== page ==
The National Association of Professional Insurance Agents and Agents for Change already are sparring over the new optional federal charter push.
Reps. Melissa Bean, D-Ill., and Ed Royce, R-Calif., say they are preparing to introduce the National Insurance Consumer Protection and Regulatory Modernization Act, a bill that would give insurers the option of choosing to take a federal charter and come under the jurisdiction of a new federal insurance regulatory agency.
The National Association of Professional Insurance Agents, Alexandria, Va., says the OFC efforts threaten to “dismantle the successful state insurance regulatory system.”
“This bill is just more of the same,” says Kenneth Auerbach, national president of the PIA.
The bill is adding “perfume and lipstick” to a “tired, old proposal that its backers have tried and failed to advance for many years,” Auerbach says. “It is still a bad idea.”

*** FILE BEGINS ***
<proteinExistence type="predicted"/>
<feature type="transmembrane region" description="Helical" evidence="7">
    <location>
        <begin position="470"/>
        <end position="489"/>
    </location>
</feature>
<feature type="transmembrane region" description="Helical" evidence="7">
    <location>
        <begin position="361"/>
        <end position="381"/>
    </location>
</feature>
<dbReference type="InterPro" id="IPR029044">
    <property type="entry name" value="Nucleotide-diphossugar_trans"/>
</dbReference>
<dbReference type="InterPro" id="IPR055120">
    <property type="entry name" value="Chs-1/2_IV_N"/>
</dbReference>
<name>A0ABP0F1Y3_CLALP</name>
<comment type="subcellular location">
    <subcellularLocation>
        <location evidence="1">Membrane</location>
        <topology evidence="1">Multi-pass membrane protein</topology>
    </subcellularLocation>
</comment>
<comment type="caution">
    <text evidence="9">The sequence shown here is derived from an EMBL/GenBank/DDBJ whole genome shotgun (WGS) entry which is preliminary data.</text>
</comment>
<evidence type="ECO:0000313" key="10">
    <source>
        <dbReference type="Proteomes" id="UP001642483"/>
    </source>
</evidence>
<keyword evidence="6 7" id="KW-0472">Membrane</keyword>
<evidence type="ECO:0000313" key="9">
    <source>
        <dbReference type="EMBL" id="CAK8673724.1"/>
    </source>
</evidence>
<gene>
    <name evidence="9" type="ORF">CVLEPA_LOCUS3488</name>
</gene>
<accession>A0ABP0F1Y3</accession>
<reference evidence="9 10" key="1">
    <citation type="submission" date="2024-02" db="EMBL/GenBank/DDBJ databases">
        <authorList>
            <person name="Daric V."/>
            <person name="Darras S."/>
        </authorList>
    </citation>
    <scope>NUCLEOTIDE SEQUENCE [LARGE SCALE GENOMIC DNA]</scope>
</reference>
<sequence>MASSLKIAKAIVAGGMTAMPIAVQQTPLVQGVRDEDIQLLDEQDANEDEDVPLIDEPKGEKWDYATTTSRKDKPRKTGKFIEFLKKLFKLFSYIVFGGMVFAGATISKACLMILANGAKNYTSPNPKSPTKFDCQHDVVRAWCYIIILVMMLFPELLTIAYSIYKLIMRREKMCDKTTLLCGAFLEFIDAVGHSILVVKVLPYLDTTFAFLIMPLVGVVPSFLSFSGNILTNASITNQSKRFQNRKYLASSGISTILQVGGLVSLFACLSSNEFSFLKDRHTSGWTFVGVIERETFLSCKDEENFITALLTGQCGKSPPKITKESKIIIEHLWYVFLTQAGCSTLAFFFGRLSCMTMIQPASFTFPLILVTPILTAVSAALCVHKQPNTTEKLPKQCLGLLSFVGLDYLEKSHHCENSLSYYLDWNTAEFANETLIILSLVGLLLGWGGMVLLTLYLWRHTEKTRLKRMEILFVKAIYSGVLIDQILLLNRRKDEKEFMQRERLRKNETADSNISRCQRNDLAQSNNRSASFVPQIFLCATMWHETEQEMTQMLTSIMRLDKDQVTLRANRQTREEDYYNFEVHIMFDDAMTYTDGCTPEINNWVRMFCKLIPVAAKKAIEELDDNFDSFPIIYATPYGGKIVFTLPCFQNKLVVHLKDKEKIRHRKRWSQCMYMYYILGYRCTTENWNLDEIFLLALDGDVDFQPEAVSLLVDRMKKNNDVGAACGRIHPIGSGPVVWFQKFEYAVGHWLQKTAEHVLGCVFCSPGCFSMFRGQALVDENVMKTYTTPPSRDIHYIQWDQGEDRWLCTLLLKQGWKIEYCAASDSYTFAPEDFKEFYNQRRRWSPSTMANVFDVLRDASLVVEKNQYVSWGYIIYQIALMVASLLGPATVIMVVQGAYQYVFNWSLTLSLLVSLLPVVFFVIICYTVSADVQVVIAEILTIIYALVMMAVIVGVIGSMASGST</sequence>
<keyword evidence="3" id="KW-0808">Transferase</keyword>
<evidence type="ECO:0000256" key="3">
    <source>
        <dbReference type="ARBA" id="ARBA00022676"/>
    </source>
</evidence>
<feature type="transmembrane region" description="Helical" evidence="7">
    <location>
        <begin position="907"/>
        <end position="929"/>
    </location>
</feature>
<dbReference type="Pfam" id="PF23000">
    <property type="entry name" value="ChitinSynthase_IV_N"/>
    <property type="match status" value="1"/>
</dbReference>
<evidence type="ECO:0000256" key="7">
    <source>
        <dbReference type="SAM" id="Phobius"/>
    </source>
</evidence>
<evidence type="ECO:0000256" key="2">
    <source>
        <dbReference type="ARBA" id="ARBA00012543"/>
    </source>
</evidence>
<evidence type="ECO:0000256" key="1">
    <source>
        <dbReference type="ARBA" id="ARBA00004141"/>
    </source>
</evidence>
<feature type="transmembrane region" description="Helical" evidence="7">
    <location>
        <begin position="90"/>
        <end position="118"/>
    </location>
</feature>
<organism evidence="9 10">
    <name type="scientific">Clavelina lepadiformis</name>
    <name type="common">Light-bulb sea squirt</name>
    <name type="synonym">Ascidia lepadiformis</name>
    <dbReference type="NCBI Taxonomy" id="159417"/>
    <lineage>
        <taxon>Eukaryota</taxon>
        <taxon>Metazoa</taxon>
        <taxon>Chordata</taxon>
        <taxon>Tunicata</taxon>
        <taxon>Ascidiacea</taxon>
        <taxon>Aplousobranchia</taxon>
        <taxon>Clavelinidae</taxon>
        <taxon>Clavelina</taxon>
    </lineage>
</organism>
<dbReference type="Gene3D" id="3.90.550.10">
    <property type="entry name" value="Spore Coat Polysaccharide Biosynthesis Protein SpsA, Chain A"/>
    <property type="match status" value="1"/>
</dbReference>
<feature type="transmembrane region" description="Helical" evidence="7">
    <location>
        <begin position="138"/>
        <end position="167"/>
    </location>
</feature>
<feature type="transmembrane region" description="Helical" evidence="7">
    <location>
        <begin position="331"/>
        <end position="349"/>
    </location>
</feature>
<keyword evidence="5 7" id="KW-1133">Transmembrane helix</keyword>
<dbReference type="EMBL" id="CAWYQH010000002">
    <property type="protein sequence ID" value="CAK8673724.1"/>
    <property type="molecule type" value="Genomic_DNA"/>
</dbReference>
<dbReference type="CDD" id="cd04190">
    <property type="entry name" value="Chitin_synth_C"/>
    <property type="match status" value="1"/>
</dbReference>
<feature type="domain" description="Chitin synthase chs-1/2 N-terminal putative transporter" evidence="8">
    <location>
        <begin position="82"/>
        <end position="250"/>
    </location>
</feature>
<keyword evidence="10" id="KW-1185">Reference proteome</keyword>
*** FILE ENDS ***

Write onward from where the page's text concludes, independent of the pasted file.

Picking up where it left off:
Peter Ludgin, executive director for Agents for Change, Washington, which represents both property-casualty and life insurance agents who support federal regulation, is welcoming the bill, saying it is forcing opponents of federal regulation to “scramble.”
Ludgin says opponents of federal regulation are using “their same old tired talking points, developed years ago,” and “are not adding anything constructive to a real policy debate in light of the current crisis.”
The state regulatory system worked well in the 19th century, but “interest groups who think the insurance regulatory system should not be reformed to reflect the needs of 21st century consumers are missing the mark,” Ludgin says.